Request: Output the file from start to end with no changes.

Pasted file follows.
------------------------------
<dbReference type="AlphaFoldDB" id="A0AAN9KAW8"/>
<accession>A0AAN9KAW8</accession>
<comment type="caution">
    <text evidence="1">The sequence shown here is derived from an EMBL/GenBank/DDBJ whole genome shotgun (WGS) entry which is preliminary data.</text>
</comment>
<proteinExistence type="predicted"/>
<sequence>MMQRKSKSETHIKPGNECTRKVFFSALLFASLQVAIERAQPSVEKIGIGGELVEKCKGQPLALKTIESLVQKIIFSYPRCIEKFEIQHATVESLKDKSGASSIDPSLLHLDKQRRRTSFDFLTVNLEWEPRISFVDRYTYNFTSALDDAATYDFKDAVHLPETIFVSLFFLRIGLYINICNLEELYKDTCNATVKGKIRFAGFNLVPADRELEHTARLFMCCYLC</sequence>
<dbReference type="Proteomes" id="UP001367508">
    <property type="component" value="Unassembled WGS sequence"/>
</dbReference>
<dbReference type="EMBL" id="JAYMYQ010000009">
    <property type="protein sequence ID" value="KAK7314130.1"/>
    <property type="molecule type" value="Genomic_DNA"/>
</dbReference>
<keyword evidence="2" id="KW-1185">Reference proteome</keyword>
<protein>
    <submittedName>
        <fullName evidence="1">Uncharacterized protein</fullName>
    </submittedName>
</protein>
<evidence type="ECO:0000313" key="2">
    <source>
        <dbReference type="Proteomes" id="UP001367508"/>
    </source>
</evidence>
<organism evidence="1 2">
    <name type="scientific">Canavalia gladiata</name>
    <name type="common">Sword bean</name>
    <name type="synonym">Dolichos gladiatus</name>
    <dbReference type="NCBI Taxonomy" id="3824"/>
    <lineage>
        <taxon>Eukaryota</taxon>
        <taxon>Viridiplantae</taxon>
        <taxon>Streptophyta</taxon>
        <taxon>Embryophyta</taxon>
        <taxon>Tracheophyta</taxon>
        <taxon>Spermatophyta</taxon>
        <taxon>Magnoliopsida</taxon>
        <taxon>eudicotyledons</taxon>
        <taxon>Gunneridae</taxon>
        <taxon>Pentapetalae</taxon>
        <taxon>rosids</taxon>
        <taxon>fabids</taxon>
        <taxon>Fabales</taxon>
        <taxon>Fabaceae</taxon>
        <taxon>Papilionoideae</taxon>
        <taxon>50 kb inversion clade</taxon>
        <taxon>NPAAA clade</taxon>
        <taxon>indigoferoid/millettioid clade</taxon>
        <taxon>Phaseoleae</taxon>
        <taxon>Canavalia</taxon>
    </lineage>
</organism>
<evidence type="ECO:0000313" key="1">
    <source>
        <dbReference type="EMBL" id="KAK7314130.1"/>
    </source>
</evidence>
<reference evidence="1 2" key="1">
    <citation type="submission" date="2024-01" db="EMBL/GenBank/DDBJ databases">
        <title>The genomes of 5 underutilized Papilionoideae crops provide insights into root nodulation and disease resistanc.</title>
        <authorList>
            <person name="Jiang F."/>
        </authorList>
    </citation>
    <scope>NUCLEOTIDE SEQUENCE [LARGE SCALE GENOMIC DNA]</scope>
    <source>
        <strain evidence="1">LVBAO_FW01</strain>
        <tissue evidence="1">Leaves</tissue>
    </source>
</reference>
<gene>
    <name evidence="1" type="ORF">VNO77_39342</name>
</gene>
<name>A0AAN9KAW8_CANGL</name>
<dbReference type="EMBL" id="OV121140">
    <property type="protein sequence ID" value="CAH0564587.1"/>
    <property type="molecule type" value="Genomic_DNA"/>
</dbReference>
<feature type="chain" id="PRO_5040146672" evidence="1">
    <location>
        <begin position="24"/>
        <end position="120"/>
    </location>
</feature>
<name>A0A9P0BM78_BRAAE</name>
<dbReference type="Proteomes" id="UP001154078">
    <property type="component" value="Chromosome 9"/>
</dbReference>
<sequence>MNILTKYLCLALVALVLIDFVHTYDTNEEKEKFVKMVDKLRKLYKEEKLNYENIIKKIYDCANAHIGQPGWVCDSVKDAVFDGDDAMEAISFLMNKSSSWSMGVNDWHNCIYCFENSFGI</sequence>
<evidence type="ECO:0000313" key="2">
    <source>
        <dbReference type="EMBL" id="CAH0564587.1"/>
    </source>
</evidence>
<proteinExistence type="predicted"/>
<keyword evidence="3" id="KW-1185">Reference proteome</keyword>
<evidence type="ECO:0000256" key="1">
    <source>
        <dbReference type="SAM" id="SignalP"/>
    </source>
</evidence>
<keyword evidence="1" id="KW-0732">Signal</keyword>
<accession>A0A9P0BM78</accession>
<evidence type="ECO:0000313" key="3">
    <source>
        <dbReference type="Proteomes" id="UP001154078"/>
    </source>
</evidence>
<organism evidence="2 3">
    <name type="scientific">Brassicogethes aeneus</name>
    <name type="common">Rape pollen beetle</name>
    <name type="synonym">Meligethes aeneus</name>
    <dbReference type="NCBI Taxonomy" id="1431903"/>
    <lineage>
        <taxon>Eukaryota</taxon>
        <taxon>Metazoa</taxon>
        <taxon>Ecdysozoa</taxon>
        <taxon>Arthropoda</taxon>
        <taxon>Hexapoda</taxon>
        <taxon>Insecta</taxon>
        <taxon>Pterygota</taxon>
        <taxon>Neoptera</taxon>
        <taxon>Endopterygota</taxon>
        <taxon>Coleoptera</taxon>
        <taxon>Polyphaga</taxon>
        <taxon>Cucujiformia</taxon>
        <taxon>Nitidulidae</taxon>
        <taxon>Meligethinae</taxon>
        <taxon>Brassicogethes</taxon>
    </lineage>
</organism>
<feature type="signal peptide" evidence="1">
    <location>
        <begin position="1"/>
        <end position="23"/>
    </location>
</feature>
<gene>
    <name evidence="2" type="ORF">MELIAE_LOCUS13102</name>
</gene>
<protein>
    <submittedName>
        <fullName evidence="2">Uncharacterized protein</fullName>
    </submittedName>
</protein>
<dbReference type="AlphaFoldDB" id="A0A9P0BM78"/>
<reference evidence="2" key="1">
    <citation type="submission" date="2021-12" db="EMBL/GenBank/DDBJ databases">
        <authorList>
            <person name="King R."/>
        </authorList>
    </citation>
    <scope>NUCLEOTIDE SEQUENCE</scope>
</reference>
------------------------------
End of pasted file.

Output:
<dbReference type="AlphaFoldDB" id="A0AAN9KAW8"/>
<accession>A0AAN9KAW8</accession>
<comment type="caution">
    <text evidence="1">The sequence shown here is derived from an EMBL/GenBank/DDBJ whole genome shotgun (WGS) entry which is preliminary data.</text>
</comment>
<proteinExistence type="predicted"/>
<sequence>MMQRKSKSETHIKPGNECTRKVFFSALLFASLQVAIERAQPSVEKIGIGGELVEKCKGQPLALKTIESLVQKIIFSYPRCIEKFEIQHATVESLKDKSGASSIDPSLLHLDKQRRRTSFDFLTVNLEWEPRISFVDRYTYNFTSALDDAATYDFKDAVHLPETIFVSLFFLRIGLYINICNLEELYKDTCNATVKGKIRFAGFNLVPADRELEHTARLFMCCYLC</sequence>
<dbReference type="Proteomes" id="UP001367508">
    <property type="component" value="Unassembled WGS sequence"/>
</dbReference>
<dbReference type="EMBL" id="JAYMYQ010000009">
    <property type="protein sequence ID" value="KAK7314130.1"/>
    <property type="molecule type" value="Genomic_DNA"/>
</dbReference>
<keyword evidence="2" id="KW-1185">Reference proteome</keyword>
<protein>
    <submittedName>
        <fullName evidence="1">Uncharacterized protein</fullName>
    </submittedName>
</protein>
<evidence type="ECO:0000313" key="2">
    <source>
        <dbReference type="Proteomes" id="UP001367508"/>
    </source>
</evidence>
<organism evidence="1 2">
    <name type="scientific">Canavalia gladiata</name>
    <name type="common">Sword bean</name>
    <name type="synonym">Dolichos gladiatus</name>
    <dbReference type="NCBI Taxonomy" id="3824"/>
    <lineage>
        <taxon>Eukaryota</taxon>
        <taxon>Viridiplantae</taxon>
        <taxon>Streptophyta</taxon>
        <taxon>Embryophyta</taxon>
        <taxon>Tracheophyta</taxon>
        <taxon>Spermatophyta</taxon>
        <taxon>Magnoliopsida</taxon>
        <taxon>eudicotyledons</taxon>
        <taxon>Gunneridae</taxon>
        <taxon>Pentapetalae</taxon>
        <taxon>rosids</taxon>
        <taxon>fabids</taxon>
        <taxon>Fabales</taxon>
        <taxon>Fabaceae</taxon>
        <taxon>Papilionoideae</taxon>
        <taxon>50 kb inversion clade</taxon>
        <taxon>NPAAA clade</taxon>
        <taxon>indigoferoid/millettioid clade</taxon>
        <taxon>Phaseoleae</taxon>
        <taxon>Canavalia</taxon>
    </lineage>
</organism>
<evidence type="ECO:0000313" key="1">
    <source>
        <dbReference type="EMBL" id="KAK7314130.1"/>
    </source>
</evidence>
<reference evidence="1 2" key="1">
    <citation type="submission" date="2024-01" db="EMBL/GenBank/DDBJ databases">
        <title>The genomes of 5 underutilized Papilionoideae crops provide insights into root nodulation and disease resistanc.</title>
        <authorList>
            <person name="Jiang F."/>
        </authorList>
    </citation>
    <scope>NUCLEOTIDE SEQUENCE [LARGE SCALE GENOMIC DNA]</scope>
    <source>
        <strain evidence="1">LVBAO_FW01</strain>
        <tissue evidence="1">Leaves</tissue>
    </source>
</reference>
<gene>
    <name evidence="1" type="ORF">VNO77_39342</name>
</gene>
<name>A0AAN9KAW8_CANGL</name>
<dbReference type="EMBL" id="OV121140">
    <property type="protein sequence ID" value="CAH0564587.1"/>
    <property type="molecule type" value="Genomic_DNA"/>
</dbReference>
<feature type="chain" id="PRO_5040146672" evidence="1">
    <location>
        <begin position="24"/>
        <end position="120"/>
    </location>
</feature>
<name>A0A9P0BM78_BRAAE</name>
<dbReference type="Proteomes" id="UP001154078">
    <property type="component" value="Chromosome 9"/>
</dbReference>
<sequence>MNILTKYLCLALVALVLIDFVHTYDTNEEKEKFVKMVDKLRKLYKEEKLNYENIIKKIYDCANAHIGQPGWVCDSVKDAVFDGDDAMEAISFLMNKSSSWSMGVNDWHNCIYCFENSFGI</sequence>
<evidence type="ECO:0000313" key="2">
    <source>
        <dbReference type="EMBL" id="CAH0564587.1"/>
    </source>
</evidence>
<proteinExistence type="predicted"/>
<keyword evidence="3" id="KW-1185">Reference proteome</keyword>
<evidence type="ECO:0000256" key="1">
    <source>
        <dbReference type="SAM" id="SignalP"/>
    </source>
</evidence>
<keyword evidence="1" id="KW-0732">Signal</keyword>
<accession>A0A9P0BM78</accession>
<evidence type="ECO:0000313" key="3">
    <source>
        <dbReference type="Proteomes" id="UP001154078"/>
    </source>
</evidence>
<organism evidence="2 3">
    <name type="scientific">Brassicogethes aeneus</name>
    <name type="common">Rape pollen beetle</name>
    <name type="synonym">Meligethes aeneus</name>
    <dbReference type="NCBI Taxonomy" id="1431903"/>
    <lineage>
        <taxon>Eukaryota</taxon>
        <taxon>Metazoa</taxon>
        <taxon>Ecdysozoa</taxon>
        <taxon>Arthropoda</taxon>
        <taxon>Hexapoda</taxon>
        <taxon>Insecta</taxon>
        <taxon>Pterygota</taxon>
        <taxon>Neoptera</taxon>
        <taxon>Endopterygota</taxon>
        <taxon>Coleoptera</taxon>
        <taxon>Polyphaga</taxon>
        <taxon>Cucujiformia</taxon>
        <taxon>Nitidulidae</taxon>
        <taxon>Meligethinae</taxon>
        <taxon>Brassicogethes</taxon>
    </lineage>
</organism>
<feature type="signal peptide" evidence="1">
    <location>
        <begin position="1"/>
        <end position="23"/>
    </location>
</feature>
<gene>
    <name evidence="2" type="ORF">MELIAE_LOCUS13102</name>
</gene>
<protein>
    <submittedName>
        <fullName evidence="2">Uncharacterized protein</fullName>
    </submittedName>
</protein>
<dbReference type="AlphaFoldDB" id="A0A9P0BM78"/>
<reference evidence="2" key="1">
    <citation type="submission" date="2021-12" db="EMBL/GenBank/DDBJ databases">
        <authorList>
            <person name="King R."/>
        </authorList>
    </citation>
    <scope>NUCLEOTIDE SEQUENCE</scope>
</reference>